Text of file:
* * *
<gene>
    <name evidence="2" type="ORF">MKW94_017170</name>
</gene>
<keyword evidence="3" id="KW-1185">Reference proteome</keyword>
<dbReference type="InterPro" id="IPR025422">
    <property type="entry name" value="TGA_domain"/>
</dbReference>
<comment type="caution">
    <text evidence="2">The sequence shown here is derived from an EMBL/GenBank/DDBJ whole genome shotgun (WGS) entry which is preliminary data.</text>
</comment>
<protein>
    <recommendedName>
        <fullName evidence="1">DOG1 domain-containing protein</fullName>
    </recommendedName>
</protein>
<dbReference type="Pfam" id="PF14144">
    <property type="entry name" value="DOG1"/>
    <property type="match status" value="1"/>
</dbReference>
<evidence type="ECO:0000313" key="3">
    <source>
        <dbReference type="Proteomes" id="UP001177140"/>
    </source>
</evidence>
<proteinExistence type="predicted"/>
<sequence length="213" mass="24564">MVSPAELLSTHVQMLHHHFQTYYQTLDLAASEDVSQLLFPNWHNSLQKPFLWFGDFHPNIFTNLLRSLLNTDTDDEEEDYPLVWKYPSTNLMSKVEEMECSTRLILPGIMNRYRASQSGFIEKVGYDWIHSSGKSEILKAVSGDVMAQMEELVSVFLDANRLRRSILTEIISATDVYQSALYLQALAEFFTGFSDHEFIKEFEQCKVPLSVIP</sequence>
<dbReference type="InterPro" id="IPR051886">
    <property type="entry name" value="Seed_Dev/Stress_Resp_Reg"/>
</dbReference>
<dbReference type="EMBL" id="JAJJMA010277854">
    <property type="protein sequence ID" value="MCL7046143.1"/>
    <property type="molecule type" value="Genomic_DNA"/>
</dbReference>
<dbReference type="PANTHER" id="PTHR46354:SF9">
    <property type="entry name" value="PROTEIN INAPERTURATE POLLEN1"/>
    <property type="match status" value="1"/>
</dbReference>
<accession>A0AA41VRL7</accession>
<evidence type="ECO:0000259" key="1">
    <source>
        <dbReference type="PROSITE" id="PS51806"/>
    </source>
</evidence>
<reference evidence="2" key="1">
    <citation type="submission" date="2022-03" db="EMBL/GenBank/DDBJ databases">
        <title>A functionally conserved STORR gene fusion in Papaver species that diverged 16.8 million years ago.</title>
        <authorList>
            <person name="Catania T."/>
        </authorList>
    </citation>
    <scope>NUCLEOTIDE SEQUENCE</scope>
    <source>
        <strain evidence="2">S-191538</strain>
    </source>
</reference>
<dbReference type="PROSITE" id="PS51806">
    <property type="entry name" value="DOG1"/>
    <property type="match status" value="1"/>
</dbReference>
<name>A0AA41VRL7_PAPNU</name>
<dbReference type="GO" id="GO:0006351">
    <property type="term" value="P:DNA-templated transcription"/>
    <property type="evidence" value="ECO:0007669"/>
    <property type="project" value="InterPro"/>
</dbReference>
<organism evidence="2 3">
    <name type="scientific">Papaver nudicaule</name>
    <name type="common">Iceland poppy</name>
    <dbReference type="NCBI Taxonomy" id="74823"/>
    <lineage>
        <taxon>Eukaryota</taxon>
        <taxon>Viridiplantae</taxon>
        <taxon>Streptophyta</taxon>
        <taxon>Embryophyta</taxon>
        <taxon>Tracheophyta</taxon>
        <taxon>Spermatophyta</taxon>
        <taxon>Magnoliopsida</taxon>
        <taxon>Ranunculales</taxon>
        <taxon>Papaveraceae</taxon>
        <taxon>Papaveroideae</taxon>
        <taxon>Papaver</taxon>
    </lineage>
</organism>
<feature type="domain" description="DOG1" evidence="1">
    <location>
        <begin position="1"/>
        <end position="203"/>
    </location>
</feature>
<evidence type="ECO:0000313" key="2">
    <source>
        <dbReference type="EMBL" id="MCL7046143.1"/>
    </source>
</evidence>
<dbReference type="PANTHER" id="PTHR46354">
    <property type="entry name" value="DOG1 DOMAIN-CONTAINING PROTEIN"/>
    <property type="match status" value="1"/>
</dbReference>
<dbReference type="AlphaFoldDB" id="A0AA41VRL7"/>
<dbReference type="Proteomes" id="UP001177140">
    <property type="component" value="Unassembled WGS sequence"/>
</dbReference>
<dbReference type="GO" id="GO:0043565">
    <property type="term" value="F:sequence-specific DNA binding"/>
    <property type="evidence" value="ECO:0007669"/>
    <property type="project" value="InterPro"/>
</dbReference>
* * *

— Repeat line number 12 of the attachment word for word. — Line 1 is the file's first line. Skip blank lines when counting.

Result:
    <recommendedName>